Cavy Care

There are around 13 different breeds of Cavy (guinea pig). Some are long haired, some are short, and one of the first to think about with Cavy care, is the need for bathing. The long haired breeds of Cavy are going to need more attention in this area, than the short haired breeds. For a shampoo you can use a specially formulated kitten shampoo, readily available from quality pet stores, and of course your vet. Use this type of shampoo to avoid any possibility of drying out their skin. When you have bathed your Cavy, make sure he or she is thoroughly dried before returning to the hutch.

Cavy care also requires regular clipping of the toenails. Like their teeth, the toenails are always growing so you need to keep an eye on the length and trim when necessary. Do NOT clip the nail too short, and the best results can be achieved by using a standard nail clipping tool, making sure not to cut into the “quick” (the living part of the nail). If you do happen to cut into this region, you can stop the bleeding using a “styptic pencil”.
Combing your guinea pig is another task that you will need to undertake. An ideal comb to use for this is a standard metal greyhound comb, which penetrates easily to the base of most fur coats. Daily combing always helps to remove any loose hair, which lessens shedding.
In regard to medical and or specialist care as your Cavy grows, seek out a vet who specializes in exotic animals. This way you ensure that any cavy care you need, that is outside your own level of experience, is being handled by someone with the right knowledge about your pet. The vet can check for parasites, show you the best way to do things like nail trimming and grooming, and it is a great place to ask any questions you may have. If you are paying for a wellness check, utilize the time and expense productively by asking the vet anything you need or want to know about providing great cavy care.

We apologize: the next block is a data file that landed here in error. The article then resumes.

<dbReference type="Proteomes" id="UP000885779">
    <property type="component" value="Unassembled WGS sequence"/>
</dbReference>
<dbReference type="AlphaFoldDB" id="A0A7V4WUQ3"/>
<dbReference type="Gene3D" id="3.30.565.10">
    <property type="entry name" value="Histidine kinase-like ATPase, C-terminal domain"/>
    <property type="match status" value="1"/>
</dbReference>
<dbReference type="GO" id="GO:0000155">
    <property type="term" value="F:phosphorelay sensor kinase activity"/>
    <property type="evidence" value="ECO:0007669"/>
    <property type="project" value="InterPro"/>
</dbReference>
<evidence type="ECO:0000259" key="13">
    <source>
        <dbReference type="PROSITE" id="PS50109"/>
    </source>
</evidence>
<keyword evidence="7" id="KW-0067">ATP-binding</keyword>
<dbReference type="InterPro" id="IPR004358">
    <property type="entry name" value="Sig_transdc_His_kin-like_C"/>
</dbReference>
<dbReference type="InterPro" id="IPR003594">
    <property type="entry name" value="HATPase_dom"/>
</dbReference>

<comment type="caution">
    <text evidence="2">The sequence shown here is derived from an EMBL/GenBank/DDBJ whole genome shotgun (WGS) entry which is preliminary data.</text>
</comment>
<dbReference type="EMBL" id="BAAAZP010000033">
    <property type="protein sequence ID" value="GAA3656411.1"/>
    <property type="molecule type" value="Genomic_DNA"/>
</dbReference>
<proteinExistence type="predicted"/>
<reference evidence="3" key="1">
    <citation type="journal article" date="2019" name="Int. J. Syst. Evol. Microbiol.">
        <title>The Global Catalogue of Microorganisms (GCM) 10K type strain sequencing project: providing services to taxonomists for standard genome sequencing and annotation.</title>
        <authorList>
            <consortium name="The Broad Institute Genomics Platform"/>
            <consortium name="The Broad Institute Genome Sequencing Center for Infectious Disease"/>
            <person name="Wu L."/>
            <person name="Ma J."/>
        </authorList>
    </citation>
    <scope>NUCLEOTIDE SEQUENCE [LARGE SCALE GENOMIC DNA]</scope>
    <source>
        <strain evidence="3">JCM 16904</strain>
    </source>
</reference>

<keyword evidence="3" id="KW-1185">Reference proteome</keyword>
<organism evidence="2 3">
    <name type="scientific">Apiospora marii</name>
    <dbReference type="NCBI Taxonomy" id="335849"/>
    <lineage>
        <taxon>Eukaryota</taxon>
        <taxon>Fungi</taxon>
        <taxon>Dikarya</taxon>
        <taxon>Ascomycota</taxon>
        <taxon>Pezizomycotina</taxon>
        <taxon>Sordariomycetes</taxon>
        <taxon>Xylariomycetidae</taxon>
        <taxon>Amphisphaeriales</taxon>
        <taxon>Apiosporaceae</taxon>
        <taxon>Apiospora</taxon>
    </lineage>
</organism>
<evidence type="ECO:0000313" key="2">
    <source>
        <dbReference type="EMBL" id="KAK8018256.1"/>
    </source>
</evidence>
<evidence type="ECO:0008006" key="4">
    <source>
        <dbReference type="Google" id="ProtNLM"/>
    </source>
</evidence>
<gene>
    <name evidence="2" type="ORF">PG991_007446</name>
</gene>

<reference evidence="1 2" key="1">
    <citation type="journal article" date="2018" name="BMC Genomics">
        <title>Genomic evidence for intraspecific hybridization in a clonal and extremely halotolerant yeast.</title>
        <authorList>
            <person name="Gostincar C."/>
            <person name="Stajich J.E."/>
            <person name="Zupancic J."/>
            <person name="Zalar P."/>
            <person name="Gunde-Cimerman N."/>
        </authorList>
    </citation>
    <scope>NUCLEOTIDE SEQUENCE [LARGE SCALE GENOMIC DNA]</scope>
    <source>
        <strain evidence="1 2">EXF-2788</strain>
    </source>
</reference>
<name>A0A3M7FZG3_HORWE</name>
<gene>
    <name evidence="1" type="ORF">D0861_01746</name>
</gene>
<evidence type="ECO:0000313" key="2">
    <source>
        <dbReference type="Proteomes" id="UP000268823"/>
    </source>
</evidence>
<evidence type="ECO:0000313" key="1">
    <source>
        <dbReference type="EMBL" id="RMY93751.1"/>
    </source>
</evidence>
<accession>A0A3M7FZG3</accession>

There are some things that you should always be on the lookout for. If your cavy shows any signs of any of these, you should see your vet as soon as possible. Labored breathing, refusal to eat or drink, lethargy, wheezing and sneezing, crusty eyes, rough coat, hunched posture, blood in urine, limping, excessive hair loss, and/or scratching, and any other abnormal behavior that may be a concern to you. Acting quickly can be the difference between your cavy being diagnosed and cured, and the alternative, and nobody wants to think about the alternative!
Make sure that when and if your cavy does require veterinary assistance for any bacterial type of infections, that the vet does not prescribe or use Penicillin based medication. If you are not sure about a particular drug or medicine, ask questions, and expect an explanation BEFORE allowing it to be given to your pet.